An Update On The Professor Jacobson Controversy At Cornell

Last week Professor William Jacobson, a professor at Cornell Law School who writes a well-respected conservative blog, announced that there was a movement afoot among some faculty and students to get him fired. (Ethics Alarms discussed it here.) Here are Jacobson’s posts since then regarding the ongoing effort to have him dismissed for being critical of Black Lives Matter:

In a related development, the similarly politically incorrect (but so far anonymous) Berkeley history professor I criticized here is now being condemned by the university.

On this development, Professor Turley writes in part,

…. Many of us have complained for years that there is a rising and open intolerance for conservative or libertarian voices on faculties. In my thirty years of teaching, I have never seen the level of open intolerance for opposing views on faculties as I have seen in the last few years. I have spoken with young law professors across the country who say that they feel that they cannot speak openly to colleagues about such issues because they fear they will be fired or punished by their liberal colleagues. Indeed, many faculty are now quite clear in forcing colleagues either support or stay silent on such issues…If they do not, they are threatened with harassment and termination. It used to be that such measures came from students. These measures now come from the faculty itself….. I have always maintained that schools should not take positions on the merits of such controversies even when the vast majority of the faculty may support one view. Professors are always free to sign a letter denouncing the views within such a letter. This alleged faculty member was not speaking for the faculty and it is unclear why the faculty should speak as an institution as opposed to individuals. I would feel the same way if the merits or points of the letter were reversed.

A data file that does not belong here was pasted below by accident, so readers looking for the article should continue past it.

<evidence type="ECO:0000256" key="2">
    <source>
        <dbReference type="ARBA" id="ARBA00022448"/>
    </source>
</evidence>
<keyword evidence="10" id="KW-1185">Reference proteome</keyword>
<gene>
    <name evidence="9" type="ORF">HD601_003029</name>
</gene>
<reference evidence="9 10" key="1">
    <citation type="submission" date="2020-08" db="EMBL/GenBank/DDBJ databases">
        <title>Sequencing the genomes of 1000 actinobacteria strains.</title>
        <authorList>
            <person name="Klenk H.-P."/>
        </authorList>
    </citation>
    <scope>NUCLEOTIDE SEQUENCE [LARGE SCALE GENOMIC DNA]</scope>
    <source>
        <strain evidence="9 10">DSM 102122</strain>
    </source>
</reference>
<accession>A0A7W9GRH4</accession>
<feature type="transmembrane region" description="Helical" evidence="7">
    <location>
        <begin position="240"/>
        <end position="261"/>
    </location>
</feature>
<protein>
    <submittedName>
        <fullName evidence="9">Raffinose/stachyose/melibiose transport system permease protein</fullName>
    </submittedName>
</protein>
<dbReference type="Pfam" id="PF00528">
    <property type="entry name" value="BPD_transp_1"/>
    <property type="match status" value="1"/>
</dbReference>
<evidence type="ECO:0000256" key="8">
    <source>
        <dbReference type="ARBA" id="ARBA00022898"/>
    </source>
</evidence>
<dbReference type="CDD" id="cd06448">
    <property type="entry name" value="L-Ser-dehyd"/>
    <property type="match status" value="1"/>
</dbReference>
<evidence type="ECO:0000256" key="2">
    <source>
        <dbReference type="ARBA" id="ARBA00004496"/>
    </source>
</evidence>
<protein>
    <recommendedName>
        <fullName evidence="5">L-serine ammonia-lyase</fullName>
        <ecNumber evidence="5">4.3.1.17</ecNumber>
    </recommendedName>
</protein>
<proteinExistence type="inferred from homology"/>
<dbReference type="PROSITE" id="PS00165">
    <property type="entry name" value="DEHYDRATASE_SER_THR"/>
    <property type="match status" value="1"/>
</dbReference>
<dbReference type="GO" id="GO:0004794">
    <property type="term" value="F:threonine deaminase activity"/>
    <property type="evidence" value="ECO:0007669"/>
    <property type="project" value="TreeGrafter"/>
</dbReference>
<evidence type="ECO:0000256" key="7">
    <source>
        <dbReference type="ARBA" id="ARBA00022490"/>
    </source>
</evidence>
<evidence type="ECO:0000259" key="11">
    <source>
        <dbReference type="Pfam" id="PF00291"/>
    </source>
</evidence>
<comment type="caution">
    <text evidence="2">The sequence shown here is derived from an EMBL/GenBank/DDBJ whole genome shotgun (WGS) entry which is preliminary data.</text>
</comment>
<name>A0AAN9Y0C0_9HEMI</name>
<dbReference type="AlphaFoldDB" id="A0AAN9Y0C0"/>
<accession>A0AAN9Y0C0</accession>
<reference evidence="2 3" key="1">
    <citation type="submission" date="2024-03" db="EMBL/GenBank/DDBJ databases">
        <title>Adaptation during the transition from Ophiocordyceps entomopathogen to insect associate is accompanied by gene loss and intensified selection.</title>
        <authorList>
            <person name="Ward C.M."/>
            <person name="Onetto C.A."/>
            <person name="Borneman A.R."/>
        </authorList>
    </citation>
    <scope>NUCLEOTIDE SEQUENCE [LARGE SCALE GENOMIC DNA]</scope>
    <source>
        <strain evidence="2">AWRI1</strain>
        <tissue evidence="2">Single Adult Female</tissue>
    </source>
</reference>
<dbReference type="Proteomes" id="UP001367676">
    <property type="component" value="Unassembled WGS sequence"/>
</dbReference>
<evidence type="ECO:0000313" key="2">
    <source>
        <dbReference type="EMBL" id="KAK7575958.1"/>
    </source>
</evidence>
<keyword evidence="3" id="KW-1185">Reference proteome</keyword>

Now Professor Jacobson reports that the Black Student Association are leading an effort to have students boycott his class, with this message to the campus:

Although the law school recently released a statement regarding Professor Jacobson and his blog, we further urge the administration to critically examine the views of the individuals they intend to employ. Faculty members who challenge students to debate them on the motives of those fighting to preserve Black life are clearly more interested in amplifying their own agendas than engaging in thoughtful and reflective discourse. Professor Jacobson has claimed no expertise nor any specialized training on matters of race and racial justice, rendering any future discussions on the matter entirely unproductive. We are not interested in subjecting ourselves and our community members to dialogue that reinforces the false dichotomy of “right” versus “left” when it comes to our humanity.

…Accordingly, the BLSA Executive Board will refrain from participating in the Securities Law Clinic that Professor Jacobson supervises. As the course selection period approaches, we encourage our membership and our allies to reconsider studying under an individual whose views perpetuate hatred towards their fellow students. Thinly veiled racism under the guise of “intellectual diversity” has no place in our law school.

Professor Jacobson concludes, defiantly,

This is not about my writing on the issues, which they misrepresent and distort in the statement they plan on circulating. I’ve offered to debate people on the history and trajectory of the Black Lives Matters Movement, and how much of what takes place under that banner has other goals. That offer of debate has been rejected. What are they afraid of from an open exchange of ideas?

…This is an attempt not just to scare students away from my course, but to scare students away from speaking their minds, and to create a faculty and student purity test. I have received numerous emails from students telling me I have a lot of “quiet” support at the law school, but that students are afraid to speak out for fear of career-ending false accusations of racism. I deeply appreciate the expressions of support, and I understand why you cannot speak out. You don’t want to be subjected to the type of smear campaign to which I have been subjected.

This toxic atmosphere didn’t need to take place. At a time when the law school desperately needs an adult in the room, so to speak, we have faculty and a Dean who denounce me.

This isn’t activism, it’s anti-intellectualism.

I don’t think it will work, and there will be a backlash. The students I’ve encountered over the past 12 years have been, for the most part, curious, intelligent, and willing to The students are why I keep doing this, and why I will keep doing this.